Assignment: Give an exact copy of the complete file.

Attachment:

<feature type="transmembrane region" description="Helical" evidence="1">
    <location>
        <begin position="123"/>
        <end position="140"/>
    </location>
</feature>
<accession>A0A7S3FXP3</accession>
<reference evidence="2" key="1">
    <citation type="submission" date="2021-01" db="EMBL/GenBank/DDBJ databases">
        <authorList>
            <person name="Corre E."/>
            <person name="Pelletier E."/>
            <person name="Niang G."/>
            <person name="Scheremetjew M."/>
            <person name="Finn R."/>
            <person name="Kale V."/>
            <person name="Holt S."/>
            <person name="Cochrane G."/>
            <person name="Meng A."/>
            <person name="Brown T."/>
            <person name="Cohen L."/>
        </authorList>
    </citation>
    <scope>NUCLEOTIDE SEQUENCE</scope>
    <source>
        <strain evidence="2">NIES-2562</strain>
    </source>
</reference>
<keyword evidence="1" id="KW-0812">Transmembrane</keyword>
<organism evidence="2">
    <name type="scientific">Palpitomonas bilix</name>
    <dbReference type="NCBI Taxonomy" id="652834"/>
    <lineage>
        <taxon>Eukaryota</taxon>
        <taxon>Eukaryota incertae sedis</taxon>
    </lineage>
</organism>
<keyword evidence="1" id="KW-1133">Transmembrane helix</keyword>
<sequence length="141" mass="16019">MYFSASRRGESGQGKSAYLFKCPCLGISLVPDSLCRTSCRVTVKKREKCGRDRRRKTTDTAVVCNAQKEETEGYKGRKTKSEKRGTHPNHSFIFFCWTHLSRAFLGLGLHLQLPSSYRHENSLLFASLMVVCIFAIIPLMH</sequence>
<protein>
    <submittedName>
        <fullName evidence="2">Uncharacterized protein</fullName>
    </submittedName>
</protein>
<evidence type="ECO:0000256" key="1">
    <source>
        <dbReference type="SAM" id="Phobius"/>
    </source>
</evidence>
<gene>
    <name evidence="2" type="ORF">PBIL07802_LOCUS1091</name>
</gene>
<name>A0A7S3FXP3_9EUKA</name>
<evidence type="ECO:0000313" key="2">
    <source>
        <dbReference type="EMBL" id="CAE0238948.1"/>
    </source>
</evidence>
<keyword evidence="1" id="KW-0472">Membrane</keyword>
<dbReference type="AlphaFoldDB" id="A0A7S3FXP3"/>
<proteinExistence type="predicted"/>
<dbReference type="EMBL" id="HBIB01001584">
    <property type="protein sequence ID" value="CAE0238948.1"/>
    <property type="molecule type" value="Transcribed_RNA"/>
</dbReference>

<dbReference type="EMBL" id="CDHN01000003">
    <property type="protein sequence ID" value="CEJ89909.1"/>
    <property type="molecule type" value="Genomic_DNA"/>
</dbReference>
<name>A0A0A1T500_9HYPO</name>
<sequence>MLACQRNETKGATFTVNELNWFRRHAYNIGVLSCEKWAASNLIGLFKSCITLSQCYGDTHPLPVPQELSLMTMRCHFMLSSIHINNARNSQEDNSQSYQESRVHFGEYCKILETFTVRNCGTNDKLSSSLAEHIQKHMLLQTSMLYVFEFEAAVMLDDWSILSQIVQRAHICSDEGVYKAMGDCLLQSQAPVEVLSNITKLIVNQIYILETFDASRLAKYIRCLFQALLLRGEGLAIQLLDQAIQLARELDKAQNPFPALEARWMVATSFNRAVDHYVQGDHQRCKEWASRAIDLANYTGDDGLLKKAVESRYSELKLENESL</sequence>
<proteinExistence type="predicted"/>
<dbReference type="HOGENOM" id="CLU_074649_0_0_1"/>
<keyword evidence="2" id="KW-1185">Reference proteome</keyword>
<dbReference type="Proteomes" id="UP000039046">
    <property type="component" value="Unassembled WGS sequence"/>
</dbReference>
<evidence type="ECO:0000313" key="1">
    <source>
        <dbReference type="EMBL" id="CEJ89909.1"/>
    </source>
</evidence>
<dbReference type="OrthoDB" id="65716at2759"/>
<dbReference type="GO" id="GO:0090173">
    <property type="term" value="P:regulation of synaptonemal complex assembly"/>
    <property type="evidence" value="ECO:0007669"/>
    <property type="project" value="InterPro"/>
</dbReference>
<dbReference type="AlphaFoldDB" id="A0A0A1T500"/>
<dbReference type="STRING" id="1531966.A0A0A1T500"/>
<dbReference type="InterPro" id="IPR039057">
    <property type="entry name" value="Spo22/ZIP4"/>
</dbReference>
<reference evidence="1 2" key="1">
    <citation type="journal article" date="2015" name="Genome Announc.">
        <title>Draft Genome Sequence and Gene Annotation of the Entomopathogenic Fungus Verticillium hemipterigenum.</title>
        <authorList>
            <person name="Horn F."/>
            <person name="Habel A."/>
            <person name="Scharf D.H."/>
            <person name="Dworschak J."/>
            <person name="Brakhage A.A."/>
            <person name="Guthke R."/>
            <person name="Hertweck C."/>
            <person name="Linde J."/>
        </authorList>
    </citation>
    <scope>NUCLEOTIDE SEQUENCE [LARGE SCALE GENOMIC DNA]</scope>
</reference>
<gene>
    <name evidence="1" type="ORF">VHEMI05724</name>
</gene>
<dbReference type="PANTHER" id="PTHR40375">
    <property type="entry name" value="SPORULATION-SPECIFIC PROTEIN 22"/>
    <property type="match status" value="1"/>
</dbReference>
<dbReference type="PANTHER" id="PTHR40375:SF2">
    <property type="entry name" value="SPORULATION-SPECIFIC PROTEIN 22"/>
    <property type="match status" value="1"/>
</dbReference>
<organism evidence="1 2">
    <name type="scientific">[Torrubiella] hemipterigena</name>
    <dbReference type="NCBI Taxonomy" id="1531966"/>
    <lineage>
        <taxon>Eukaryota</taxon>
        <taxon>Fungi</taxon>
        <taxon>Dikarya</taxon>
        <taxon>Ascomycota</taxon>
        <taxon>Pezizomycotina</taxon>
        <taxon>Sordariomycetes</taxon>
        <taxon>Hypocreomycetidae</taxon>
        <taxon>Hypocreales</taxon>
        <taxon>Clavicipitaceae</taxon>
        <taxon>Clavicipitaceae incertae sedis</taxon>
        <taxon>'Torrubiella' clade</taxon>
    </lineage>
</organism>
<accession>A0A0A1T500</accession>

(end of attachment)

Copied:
<feature type="transmembrane region" description="Helical" evidence="1">
    <location>
        <begin position="123"/>
        <end position="140"/>
    </location>
</feature>
<accession>A0A7S3FXP3</accession>
<reference evidence="2" key="1">
    <citation type="submission" date="2021-01" db="EMBL/GenBank/DDBJ databases">
        <authorList>
            <person name="Corre E."/>
            <person name="Pelletier E."/>
            <person name="Niang G."/>
            <person name="Scheremetjew M."/>
            <person name="Finn R."/>
            <person name="Kale V."/>
            <person name="Holt S."/>
            <person name="Cochrane G."/>
            <person name="Meng A."/>
            <person name="Brown T."/>
            <person name="Cohen L."/>
        </authorList>
    </citation>
    <scope>NUCLEOTIDE SEQUENCE</scope>
    <source>
        <strain evidence="2">NIES-2562</strain>
    </source>
</reference>
<keyword evidence="1" id="KW-0812">Transmembrane</keyword>
<organism evidence="2">
    <name type="scientific">Palpitomonas bilix</name>
    <dbReference type="NCBI Taxonomy" id="652834"/>
    <lineage>
        <taxon>Eukaryota</taxon>
        <taxon>Eukaryota incertae sedis</taxon>
    </lineage>
</organism>
<keyword evidence="1" id="KW-1133">Transmembrane helix</keyword>
<sequence length="141" mass="16019">MYFSASRRGESGQGKSAYLFKCPCLGISLVPDSLCRTSCRVTVKKREKCGRDRRRKTTDTAVVCNAQKEETEGYKGRKTKSEKRGTHPNHSFIFFCWTHLSRAFLGLGLHLQLPSSYRHENSLLFASLMVVCIFAIIPLMH</sequence>
<protein>
    <submittedName>
        <fullName evidence="2">Uncharacterized protein</fullName>
    </submittedName>
</protein>
<evidence type="ECO:0000256" key="1">
    <source>
        <dbReference type="SAM" id="Phobius"/>
    </source>
</evidence>
<gene>
    <name evidence="2" type="ORF">PBIL07802_LOCUS1091</name>
</gene>
<name>A0A7S3FXP3_9EUKA</name>
<evidence type="ECO:0000313" key="2">
    <source>
        <dbReference type="EMBL" id="CAE0238948.1"/>
    </source>
</evidence>
<keyword evidence="1" id="KW-0472">Membrane</keyword>
<dbReference type="AlphaFoldDB" id="A0A7S3FXP3"/>
<proteinExistence type="predicted"/>
<dbReference type="EMBL" id="HBIB01001584">
    <property type="protein sequence ID" value="CAE0238948.1"/>
    <property type="molecule type" value="Transcribed_RNA"/>
</dbReference>

<dbReference type="EMBL" id="CDHN01000003">
    <property type="protein sequence ID" value="CEJ89909.1"/>
    <property type="molecule type" value="Genomic_DNA"/>
</dbReference>
<name>A0A0A1T500_9HYPO</name>
<sequence>MLACQRNETKGATFTVNELNWFRRHAYNIGVLSCEKWAASNLIGLFKSCITLSQCYGDTHPLPVPQELSLMTMRCHFMLSSIHINNARNSQEDNSQSYQESRVHFGEYCKILETFTVRNCGTNDKLSSSLAEHIQKHMLLQTSMLYVFEFEAAVMLDDWSILSQIVQRAHICSDEGVYKAMGDCLLQSQAPVEVLSNITKLIVNQIYILETFDASRLAKYIRCLFQALLLRGEGLAIQLLDQAIQLARELDKAQNPFPALEARWMVATSFNRAVDHYVQGDHQRCKEWASRAIDLANYTGDDGLLKKAVESRYSELKLENESL</sequence>
<proteinExistence type="predicted"/>
<dbReference type="HOGENOM" id="CLU_074649_0_0_1"/>
<keyword evidence="2" id="KW-1185">Reference proteome</keyword>
<dbReference type="Proteomes" id="UP000039046">
    <property type="component" value="Unassembled WGS sequence"/>
</dbReference>
<evidence type="ECO:0000313" key="1">
    <source>
        <dbReference type="EMBL" id="CEJ89909.1"/>
    </source>
</evidence>
<dbReference type="OrthoDB" id="65716at2759"/>
<dbReference type="GO" id="GO:0090173">
    <property type="term" value="P:regulation of synaptonemal complex assembly"/>
    <property type="evidence" value="ECO:0007669"/>
    <property type="project" value="InterPro"/>
</dbReference>
<dbReference type="AlphaFoldDB" id="A0A0A1T500"/>
<dbReference type="STRING" id="1531966.A0A0A1T500"/>
<dbReference type="InterPro" id="IPR039057">
    <property type="entry name" value="Spo22/ZIP4"/>
</dbReference>
<reference evidence="1 2" key="1">
    <citation type="journal article" date="2015" name="Genome Announc.">
        <title>Draft Genome Sequence and Gene Annotation of the Entomopathogenic Fungus Verticillium hemipterigenum.</title>
        <authorList>
            <person name="Horn F."/>
            <person name="Habel A."/>
            <person name="Scharf D.H."/>
            <person name="Dworschak J."/>
            <person name="Brakhage A.A."/>
            <person name="Guthke R."/>
            <person name="Hertweck C."/>
            <person name="Linde J."/>
        </authorList>
    </citation>
    <scope>NUCLEOTIDE SEQUENCE [LARGE SCALE GENOMIC DNA]</scope>
</reference>
<gene>
    <name evidence="1" type="ORF">VHEMI05724</name>
</gene>
<dbReference type="PANTHER" id="PTHR40375">
    <property type="entry name" value="SPORULATION-SPECIFIC PROTEIN 22"/>
    <property type="match status" value="1"/>
</dbReference>
<dbReference type="PANTHER" id="PTHR40375:SF2">
    <property type="entry name" value="SPORULATION-SPECIFIC PROTEIN 22"/>
    <property type="match status" value="1"/>
</dbReference>
<organism evidence="1 2">
    <name type="scientific">[Torrubiella] hemipterigena</name>
    <dbReference type="NCBI Taxonomy" id="1531966"/>
    <lineage>
        <taxon>Eukaryota</taxon>
        <taxon>Fungi</taxon>
        <taxon>Dikarya</taxon>
        <taxon>Ascomycota</taxon>
        <taxon>Pezizomycotina</taxon>
        <taxon>Sordariomycetes</taxon>
        <taxon>Hypocreomycetidae</taxon>
        <taxon>Hypocreales</taxon>
        <taxon>Clavicipitaceae</taxon>
        <taxon>Clavicipitaceae incertae sedis</taxon>
        <taxon>'Torrubiella' clade</taxon>
    </lineage>
</organism>
<accession>A0A0A1T500</accession>